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Posts Tagged ‘pensions’

Restoring fiscal sanity in New Jersey

Posted by Richard on February 17, 2010

Newly elected New Jersey Governor Chris Christie addressed the legislature last week on the state's budget crisis, and I finally got around to reading the speech*. Wow. It's a humdinger — refreshingly honest, with no punches pulled and no shying away from the tough decisions. Christie quickly made clear just how dire the state's situation is:

New Jersey is in a state of financial crisis. … For the current fiscal year 2010, which has only four and one-half months left to go, the budget we have inherited has a two billion dollar gap. The budget passed less than eight months ago, in June of last year, contained all of the same worn out tricks of the trade that have become common place in Trenton, that have driven our citizens to anger and frustration and our wonderful state to the edge of bankruptcy.

What do I mean exactly? This year’s budget projected 5.1 % growth in sales tax revenue and flat growth in corporate business tax revenues. In June of 2009, was there anyone in New Jersey, other than in the department of treasury, who actually believed any revenues would grow in 2009-2010? With spiraling unemployment heading over 10%, with a financial system in crisis and with consumers petrified to spend, only Trenton treasury officials could certify that kind of growth. In fact, sales tax revenue is not up 5%, it is down 5.5 %; and corporate business tax revenue is not flat, it is down 8%. Any wonder why we are in such big trouble? Any question why the people don’t trust their government anymore and demanded change in November? Today, we must make a pact with each other to end this reckless conduct with the people’s government. Today, we come to terms with the fact that we cannot spend money on everything we want. Today, the days of Alice in Wonderland budgeting in Trenton end.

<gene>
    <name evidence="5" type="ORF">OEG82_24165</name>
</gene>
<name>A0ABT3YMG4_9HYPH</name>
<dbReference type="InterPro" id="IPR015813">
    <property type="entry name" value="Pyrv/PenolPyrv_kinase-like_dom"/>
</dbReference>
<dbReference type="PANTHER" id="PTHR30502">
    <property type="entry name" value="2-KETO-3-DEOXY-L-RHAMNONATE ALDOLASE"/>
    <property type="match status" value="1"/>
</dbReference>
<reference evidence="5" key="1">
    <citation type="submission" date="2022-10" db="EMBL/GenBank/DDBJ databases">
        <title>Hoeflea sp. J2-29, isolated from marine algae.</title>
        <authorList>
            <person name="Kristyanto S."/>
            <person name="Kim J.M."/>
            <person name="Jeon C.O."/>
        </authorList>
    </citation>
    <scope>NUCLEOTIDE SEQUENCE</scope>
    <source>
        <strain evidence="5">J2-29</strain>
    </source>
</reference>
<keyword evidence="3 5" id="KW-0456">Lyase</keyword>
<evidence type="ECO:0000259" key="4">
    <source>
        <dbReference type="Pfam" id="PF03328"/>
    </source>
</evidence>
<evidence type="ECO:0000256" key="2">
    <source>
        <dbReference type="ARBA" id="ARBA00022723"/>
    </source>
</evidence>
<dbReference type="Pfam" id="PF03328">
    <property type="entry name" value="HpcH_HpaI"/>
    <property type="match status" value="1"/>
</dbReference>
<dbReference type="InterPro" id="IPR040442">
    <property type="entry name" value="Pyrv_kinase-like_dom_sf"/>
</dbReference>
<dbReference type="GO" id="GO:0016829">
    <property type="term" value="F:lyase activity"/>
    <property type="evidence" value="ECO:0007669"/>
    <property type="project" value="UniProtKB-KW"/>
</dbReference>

Our Constitution requires a balanced budget. Our commitment requires us to begin the next fiscal year with a prudent opening balance. Our conscience and common sense require us to fix the problem in a way that does not raise taxes on the most overtaxed citizens in America. Our love for our children requires that we do not shove today’s problems under the rug only to be discovered again tomorrow. Our sense of decency must require that we stop using tricks that will make next year’s budget problem even worse.

Christie cut spending in 375 state programs — practically everything he could legally cut by executive action — in order to close the $2 billion current-year shortfall. Then he took aim on the years to follow and made it clear that biggest problem is an absurdly generous pension and benefit program for the state's unionized workers: 

I am encouraged by the bi-partisan bills filed in the Senate this week to begin pension and benefit reform. … 

These bills must just mark the beginning, not the end, of our conversation and actions on pension and benefit reform. Because make no mistake about it, pensions and benefits are the major driver of our spending increases at all levels of government—state, county, municipal and school board. …